We look at the history of the antiquated system that created controversy for "Jason's Lyric," "Clerks," and "Midnight Cowboy"

By Benjamin Svetkey
Updated November 25, 1994 at 05:00 AM EST


  • Movie

Twenty-three-year-old director Kevin Smith is pacing the sidewalk so furiously his Birkenstocks are practically smoking. ”I bet they’ve already made up their minds,” he frets. ”I bet there’s nothing we could say that would make the slightest difference.” His 23-year-old producer-partner, Scott Mosier, nods in agreement. ”They all have poker faces in there,” he says, slumping dejectedly on the fender of their parked limo. ”They look like they’re on jury duty. Not a good sign.”

What these two auteurs-enfants are brooding over is a private screening taking place just a few dozen yards away. Inside a nondescript office tower on L.A.’s Sepulveda Boulevard, a panel of judges from the Motion Picture + Association of America (MPAA) and the National Association of Theater Owners (NATO) is watching their movie, a grainy, $27,000 Slacker-esque comedy called Clerks. The film contains not one scintilla of sex, violence, or nudity — mostly it’s just a pair of Gen X losers verbally riffing on subjects like lung cancer, roof hockey, and why Luke Skywalker is a war criminal. Nevertheless, the movie’s saucy language and kinky subject matter (you’ll never think of a ”snowball” the same way again) are threatening to torpedo it with the dreaded NC-17 ating.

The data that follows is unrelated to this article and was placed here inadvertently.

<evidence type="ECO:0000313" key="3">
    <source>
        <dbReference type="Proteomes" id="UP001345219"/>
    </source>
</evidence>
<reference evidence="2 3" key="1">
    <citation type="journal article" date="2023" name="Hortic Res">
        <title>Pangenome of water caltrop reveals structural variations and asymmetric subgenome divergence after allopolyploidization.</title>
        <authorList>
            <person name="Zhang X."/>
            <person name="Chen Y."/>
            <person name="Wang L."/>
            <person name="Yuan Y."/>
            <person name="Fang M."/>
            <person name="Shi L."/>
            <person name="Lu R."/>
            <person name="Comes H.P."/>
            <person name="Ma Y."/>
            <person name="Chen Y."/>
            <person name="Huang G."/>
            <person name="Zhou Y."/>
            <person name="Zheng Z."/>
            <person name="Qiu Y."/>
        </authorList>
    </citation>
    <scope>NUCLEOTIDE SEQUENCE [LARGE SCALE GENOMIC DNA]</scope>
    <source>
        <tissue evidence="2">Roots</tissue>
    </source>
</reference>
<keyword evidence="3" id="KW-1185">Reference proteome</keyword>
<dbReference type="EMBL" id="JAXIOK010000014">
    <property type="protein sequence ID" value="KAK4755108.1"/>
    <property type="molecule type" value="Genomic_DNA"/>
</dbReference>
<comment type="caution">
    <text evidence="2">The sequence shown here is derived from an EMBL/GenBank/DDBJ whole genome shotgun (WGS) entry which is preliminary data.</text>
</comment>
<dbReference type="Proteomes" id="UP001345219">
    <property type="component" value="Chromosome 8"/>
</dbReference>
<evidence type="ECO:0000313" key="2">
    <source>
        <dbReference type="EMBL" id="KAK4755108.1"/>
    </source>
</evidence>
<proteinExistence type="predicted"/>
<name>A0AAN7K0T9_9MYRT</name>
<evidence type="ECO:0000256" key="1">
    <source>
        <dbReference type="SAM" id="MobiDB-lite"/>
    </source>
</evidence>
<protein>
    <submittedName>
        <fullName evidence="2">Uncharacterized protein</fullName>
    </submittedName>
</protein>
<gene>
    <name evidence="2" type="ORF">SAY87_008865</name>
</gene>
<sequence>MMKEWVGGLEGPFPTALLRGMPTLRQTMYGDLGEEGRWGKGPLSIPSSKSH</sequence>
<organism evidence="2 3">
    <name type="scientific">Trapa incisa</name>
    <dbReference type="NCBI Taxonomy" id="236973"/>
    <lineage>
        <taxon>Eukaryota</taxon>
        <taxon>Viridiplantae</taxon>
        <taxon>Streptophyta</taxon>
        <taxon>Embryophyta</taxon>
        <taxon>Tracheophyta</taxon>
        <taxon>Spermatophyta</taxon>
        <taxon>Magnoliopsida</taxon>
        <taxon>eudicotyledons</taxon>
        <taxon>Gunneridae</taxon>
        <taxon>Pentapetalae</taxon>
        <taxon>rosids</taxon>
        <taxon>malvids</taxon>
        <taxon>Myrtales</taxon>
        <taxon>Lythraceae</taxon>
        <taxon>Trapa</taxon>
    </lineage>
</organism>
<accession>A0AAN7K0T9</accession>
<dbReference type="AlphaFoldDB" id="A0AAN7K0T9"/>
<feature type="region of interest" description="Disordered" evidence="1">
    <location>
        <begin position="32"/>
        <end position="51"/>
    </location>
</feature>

”What about Natural Born Killers? There’s much more graphic stuff in that film,” fumes Smith, who’s jetted all the way out here from New Jersey just to pace outside.

”It doesn’t make sense,” adds Mosier. ”Why us? What’d we do?”

Good question — and one a lot of filmmakers have been asking. Clerks is just the latest in a string of recent ratings controversies that have left many in the movie business feeling dazed and confused — not to mention angry and abused — by what they see as the arbitrary way their films are being rated. Gripes about the Classification and Ratings Administration (CARA) — the industry-supported entity that’s been rating flicks for the past 26 years — are nothing new, of course, but now the grousing seems to be reaching critical mass. There are charges of racism, sexism, favoritism, elitism, puritanism, and philistinism — but most of all there have been increasing complaints that the current system is just plain loopy.

Let’s roll some clips:

In September, CARA gave an NC-17 to the 25th-anniversary rerelease of the brutal Sam Peckinpah Western The Wild Bunch — even though the board gave virtually the same cut of the film an R rating in 1969. After Warner Bros. suggested it might ignore the new rating and release the movie with its original R, CARA suddenly decided it wasn’t necessary to rerate the film after all.

This past summer, CARA threatened Color of Night with an NC-17 until a full-frontal nude shot of Bruce Willis in a sex scene was cut from the film. This month the ratings board decided to give an R rating to the ”director’s cut” video, which includes a similar shot.


  • Movie
  • R
  • 92 minutes
  • Kevin Smith